Fig. 6.25. Hollow disc subjected to diametral compression as in Fig. 6.18(a) but in this case showing the isoclinics superimposed.

An isoclinic line is a locus of points at which the principal stresses have the same inclination; the 20° isoclinic, for example, passes-through all points at which the principal stresses are inclined at 20° to the vertical and horizontal (Fig. 6.26). Thus isoclinics are not peculiar to photoelastic studies; it is simply that they have a particular relevance in this case and they are readily visualised. For the purpose of this introduction it is sufficient to note that they are used as the basis for construction of stress trajectories which show the directions of the principal stresses at all points in the model, and hence in the component. Further details may be found in the relevant standard texts.

Fig. 6.26. The 20° isoclinic in a body subjected to a general stress system. The isoclinic is given by the locus of all points at which the principal stresses are inclined at 20° to the reference x and y axes.

To prevent the isoclinics interfering with the analysis of stress magnitudes represented by the basic fringe pattern, they are removed optically by inserting quarter-wave plates with their axes at 45° to those of the polariser and analyser as shown in Fig. 6.24. These eliminate all unidirectional properties of the light by converting it into circularly polarised light. The amount of interference between the component rays emerging from the model, and hence the fringe patterns, remains unchanged and is now clearly visible in the absence of the isoclinics.

620. Stress separation procedures

The photoelastic technique has been shown to provide principal stress difference and hence maximum shear stresses at all points in the model, boundary stress values and stress directions. It has also been noted that there are occasions where the separate values of the principal stresses are required at points other than at the boundary, e.g. in the design of components using brittle materials. In this case it is necessary to employ one of the many stress separation procedures which are available. It is beyond the scope of this section to introduce these in detail, and full information can be obtained if desired from standard texts.*8,9'The principal techniques which find most application are (a) the oblique incidence method, and (b) the shear slope or "shear difference" method.

621. Three-dimensional photoelasticity

In the preceding text, reference has been made to models of uniform thickness, i.e. two-dimensional models. Most engineering problems, however, arise in the design of components which are three-dimensional. In such cases the stresses vary not only as a function of the shape in any one plane but also throughout the "thickness" or third dimension. Often a proportion of the more simple three-dimensional model or loading cases can be represented by equivalent two-dimensional systems, particularly if the models are symmetrical, but there remains a greater proportion which cannot be handled by the two-dimensional approach. These, however, can also be studied using the photoelastic method by means of the so-called stress-freezing technique.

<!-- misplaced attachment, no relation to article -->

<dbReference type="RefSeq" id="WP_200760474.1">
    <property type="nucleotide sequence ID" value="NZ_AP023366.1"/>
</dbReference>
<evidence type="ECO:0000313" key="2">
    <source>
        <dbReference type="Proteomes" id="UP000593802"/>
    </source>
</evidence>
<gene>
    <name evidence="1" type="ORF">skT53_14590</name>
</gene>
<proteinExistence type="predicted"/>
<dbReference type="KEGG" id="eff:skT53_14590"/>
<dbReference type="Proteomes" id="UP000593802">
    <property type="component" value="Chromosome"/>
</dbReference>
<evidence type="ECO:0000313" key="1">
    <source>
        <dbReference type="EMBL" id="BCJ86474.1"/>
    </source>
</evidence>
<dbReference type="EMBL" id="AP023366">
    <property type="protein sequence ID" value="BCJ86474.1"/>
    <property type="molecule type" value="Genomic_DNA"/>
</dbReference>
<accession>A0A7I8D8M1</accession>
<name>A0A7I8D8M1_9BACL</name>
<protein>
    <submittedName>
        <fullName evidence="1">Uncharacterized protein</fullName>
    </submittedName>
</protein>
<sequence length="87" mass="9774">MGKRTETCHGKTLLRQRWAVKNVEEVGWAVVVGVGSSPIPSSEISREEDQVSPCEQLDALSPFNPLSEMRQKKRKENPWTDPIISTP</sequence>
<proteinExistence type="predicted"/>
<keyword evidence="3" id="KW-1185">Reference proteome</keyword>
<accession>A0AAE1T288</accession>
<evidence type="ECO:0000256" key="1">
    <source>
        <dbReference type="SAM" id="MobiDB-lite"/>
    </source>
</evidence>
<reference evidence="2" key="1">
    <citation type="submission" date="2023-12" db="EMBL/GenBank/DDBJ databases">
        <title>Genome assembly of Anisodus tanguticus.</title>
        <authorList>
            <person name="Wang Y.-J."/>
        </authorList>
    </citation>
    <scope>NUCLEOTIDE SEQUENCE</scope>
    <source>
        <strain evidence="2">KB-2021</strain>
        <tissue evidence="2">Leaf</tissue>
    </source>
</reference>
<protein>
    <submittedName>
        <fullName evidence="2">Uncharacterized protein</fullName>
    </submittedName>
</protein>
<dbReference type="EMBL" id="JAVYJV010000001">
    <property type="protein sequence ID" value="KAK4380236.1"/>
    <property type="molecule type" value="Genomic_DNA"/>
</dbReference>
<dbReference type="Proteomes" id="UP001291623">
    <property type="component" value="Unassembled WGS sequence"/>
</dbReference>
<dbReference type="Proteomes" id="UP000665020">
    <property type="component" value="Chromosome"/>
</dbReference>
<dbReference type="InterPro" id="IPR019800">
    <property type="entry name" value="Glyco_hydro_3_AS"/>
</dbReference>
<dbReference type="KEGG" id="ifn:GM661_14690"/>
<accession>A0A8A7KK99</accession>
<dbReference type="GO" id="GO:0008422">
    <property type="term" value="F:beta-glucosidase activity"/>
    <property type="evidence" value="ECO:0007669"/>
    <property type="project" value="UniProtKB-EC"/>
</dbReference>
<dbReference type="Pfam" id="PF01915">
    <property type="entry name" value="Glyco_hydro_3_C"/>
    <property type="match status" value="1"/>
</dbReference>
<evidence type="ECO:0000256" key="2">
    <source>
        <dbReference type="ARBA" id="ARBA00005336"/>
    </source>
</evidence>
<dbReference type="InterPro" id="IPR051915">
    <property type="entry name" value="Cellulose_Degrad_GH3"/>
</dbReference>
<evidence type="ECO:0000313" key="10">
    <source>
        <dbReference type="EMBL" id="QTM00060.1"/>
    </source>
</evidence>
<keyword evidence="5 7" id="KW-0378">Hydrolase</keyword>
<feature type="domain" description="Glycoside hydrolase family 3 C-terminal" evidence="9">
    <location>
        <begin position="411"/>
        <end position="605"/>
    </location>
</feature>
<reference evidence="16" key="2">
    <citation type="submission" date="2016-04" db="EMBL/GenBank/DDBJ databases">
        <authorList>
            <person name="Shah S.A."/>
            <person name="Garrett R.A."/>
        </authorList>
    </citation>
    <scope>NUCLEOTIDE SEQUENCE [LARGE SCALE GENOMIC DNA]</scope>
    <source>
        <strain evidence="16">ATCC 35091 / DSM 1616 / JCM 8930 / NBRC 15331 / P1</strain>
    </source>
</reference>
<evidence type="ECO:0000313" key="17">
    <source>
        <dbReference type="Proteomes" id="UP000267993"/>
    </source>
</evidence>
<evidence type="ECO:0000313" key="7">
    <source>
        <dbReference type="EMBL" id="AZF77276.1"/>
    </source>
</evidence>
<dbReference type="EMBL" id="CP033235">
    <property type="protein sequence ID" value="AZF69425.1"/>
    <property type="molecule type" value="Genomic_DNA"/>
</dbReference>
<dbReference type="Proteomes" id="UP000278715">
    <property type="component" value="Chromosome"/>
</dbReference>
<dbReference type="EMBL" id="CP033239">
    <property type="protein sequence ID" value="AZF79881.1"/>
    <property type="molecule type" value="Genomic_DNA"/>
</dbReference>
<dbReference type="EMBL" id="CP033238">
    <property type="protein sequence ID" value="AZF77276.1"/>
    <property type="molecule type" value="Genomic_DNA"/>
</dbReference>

Three-dimensional photoelastic models constructed from the same birefringent material introduced previously are loaded, heated to a critical temperature and cooled very slowly back to room temperature. It is then found that a fringe pattern associated with the elastic stress distribution in the component has been locked or "frozen" into the model. It is then possible to cut the model into thin slices of uniform thickness, each slice then being examined as if it were a two-dimensional model. Special procedures for model manufacture, slicing of the model and fringe interpretation are required, but these are readily obtained with practice.

622. Reflective coating technique'12'

A special adaptation of the photoelastic technique utilises a thin sheet of photoelastic material which is bonded onto the surface of a metal component using a special adhesive containing an aluminium pigment which produces a reflective layer. Polarised light is directed onto the photoelastic coating and viewed through an analyser after reflection off the metal surface using a reflection polariscope as shown in Fig. 6.27.

Part

Part

Fig. 6.27. Reflection polariscope principle and equipment.